My personal musings about anything that gets on my radar screen--heavily dominated by politics.


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Here's some ideas I would love to hear from the President this week. It goes a li'l somethin' like this:

In 1941 this country was attacked by a bold and determined enemy. Our response was to mobilize the greatest military action the world has ever seen; within a few months, our Navy was rebuilt to the point of fighting the Japanese to a draw at Midway. Within a year our young men had peopled a military to dwarf those of the rest of the world to be able to fight in two theaters. And within two years those who stayed behind in America had built a Navy to fill the seas and an air force to blot out the sun.

Three years after The Day Of Infamy, our military, in conjunction with our powerful and steadfast allies, invaded an entire continent to repel an enemy. This enemy had not attacked the United States, and had only a very limited capacity to do so. But the atrocities of its expansion and the stated hostility towards America was enough to motivate great action.

The invasion was not always easy, nor was it without blemish. In September of 1944, three months after the Day of Days, our army got bogged down in Holland in the now infamous "Operation Market Garden". In a bold effort, the Americans tried to end the war before Christmas, unsuccessfully, resulting in the deaths of over 3,000 American soldiers. Three months after that our forces had to repel a Nazi offensive in the Ardennes forest. The cost of this action, over the course of five weeks, was 19,000 Americans.

But Americans do not run from the enemy when the going gets difficult. The American people, the American leadership, and the American military persevered. And just five months later Americans had liberated millions of people from the Nazi threat, including those incarcerated in the abominations of Auschwitz, Bergen-Belsen, Buchenwald, and others.

Twenty-five years later, in January 1968, the American people were confronted with a different situation. Engaged in a war on foreign soil, against an enemy which had not attacked America, and had little capability to do so, but who had expansionist ambitions and a stated hostility towards America, the Vietnam War was a flashpoint of controversy and high emotion. When the Vietcong army launched the Tet Offensive, America and its allies responded with overwhelming prowess. And though the American military lost 1,100 courageous men, the enemy lost about 9 times as many, and was thoroughly repelled.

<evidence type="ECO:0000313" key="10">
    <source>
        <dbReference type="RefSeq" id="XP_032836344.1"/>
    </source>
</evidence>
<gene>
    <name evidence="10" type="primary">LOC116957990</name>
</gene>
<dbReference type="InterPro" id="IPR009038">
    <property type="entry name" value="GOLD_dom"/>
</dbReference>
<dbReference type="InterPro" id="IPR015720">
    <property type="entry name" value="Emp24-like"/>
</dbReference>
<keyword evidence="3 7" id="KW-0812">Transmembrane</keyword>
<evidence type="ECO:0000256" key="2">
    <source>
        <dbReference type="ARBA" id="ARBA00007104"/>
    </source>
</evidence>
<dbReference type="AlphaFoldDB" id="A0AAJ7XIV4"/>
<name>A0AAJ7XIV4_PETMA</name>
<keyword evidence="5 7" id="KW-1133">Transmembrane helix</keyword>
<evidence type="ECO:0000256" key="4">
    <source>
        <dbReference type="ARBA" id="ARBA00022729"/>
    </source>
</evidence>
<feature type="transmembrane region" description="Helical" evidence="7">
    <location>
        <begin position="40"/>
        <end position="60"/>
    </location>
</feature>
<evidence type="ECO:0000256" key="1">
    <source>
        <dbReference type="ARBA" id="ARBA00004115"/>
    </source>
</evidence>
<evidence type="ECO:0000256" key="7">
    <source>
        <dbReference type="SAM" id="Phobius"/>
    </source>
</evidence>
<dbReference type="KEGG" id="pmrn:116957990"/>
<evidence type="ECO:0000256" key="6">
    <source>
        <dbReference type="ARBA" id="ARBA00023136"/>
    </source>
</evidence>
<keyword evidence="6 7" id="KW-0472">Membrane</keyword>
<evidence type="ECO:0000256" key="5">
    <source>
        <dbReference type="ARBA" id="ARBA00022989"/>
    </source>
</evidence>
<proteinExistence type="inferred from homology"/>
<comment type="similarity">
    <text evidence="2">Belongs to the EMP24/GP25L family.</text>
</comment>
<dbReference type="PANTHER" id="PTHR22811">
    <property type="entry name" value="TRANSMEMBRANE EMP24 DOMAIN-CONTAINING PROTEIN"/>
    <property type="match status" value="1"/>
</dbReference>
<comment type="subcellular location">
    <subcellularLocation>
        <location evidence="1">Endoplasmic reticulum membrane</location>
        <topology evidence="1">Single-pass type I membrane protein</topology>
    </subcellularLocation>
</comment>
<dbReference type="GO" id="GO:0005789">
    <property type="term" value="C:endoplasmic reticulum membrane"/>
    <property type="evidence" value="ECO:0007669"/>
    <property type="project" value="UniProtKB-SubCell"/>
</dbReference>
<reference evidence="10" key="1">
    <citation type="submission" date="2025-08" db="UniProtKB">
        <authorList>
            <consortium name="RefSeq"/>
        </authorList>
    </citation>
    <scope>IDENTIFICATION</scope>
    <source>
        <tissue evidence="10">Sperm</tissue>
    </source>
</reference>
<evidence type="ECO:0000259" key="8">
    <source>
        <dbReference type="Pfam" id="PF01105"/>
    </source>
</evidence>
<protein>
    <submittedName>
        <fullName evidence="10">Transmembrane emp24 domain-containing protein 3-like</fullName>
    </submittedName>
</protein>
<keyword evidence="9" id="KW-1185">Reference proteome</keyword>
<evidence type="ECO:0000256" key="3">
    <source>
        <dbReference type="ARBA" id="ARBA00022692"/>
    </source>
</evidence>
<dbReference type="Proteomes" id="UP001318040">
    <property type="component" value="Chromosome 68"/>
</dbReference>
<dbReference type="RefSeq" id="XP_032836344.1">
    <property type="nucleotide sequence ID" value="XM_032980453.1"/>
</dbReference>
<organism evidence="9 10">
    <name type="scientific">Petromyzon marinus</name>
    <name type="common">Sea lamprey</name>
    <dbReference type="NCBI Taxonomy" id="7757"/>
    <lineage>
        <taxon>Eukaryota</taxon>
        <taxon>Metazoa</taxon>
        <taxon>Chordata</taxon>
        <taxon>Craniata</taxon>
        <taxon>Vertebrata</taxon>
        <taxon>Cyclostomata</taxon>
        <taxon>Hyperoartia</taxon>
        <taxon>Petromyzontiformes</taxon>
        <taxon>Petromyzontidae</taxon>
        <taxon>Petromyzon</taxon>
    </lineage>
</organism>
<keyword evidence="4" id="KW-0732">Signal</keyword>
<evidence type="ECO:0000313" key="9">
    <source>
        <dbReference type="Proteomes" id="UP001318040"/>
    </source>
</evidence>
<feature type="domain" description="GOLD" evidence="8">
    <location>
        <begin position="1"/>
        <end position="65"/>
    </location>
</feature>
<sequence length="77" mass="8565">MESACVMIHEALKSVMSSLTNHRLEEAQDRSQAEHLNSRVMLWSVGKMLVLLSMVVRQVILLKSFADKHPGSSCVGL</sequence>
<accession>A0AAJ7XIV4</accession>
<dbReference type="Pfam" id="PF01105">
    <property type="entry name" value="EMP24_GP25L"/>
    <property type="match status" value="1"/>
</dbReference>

Unfortunately, for that one instance in all of American history, America did not respond with resolve, but allowed a military victory to be turned into a political defeat. America abandoned its allies, and relegated hundreds of thousands to death, torture, and displacement.

America now faces a similar choice to the ones it made in the last century. We have been attacked by a shadowy and nebulous enemy. We have responded by taking the battle to the enemy; and as a result, Afghanistan and Iraq are now on the road to democracy.

It has not been, and is not, an easy road. But the choice before the American people could not be more clear. We can live up to our best traditions, best character, and noblest spirit by enduring the difficulties in full faith that by doing so, we will make the world a better place for our children. Or we can pull back, seek compromises that dilute our objectives, shrink from danger, and leave the future in the hands of people and organizations whose commitment to liberty, plurality, and freedom is, at best, dubious.

September 11th made it all too clear that the world is a dangerous place, and we can no longer afford to wait for the enemy to announce its intentions and its methods. This enemy would destroy us, if it could, for no better reason than because we enjoy liberty, plurality and freedom. And this enemy will not be found in neat, orderly ranks under the flag of one country. Our one, best weapon in this war is to create and expand the conditions on this planet that encourage people to seek their own destinies. We have enjoyed that condition in America for over two-hundred years; we forgot how difficult such a transformation can be. But we know that such freedom is our natural ally in this war; and if billions more around the world become our allies, our enemy will have nowhere to hide.

Or something like that.

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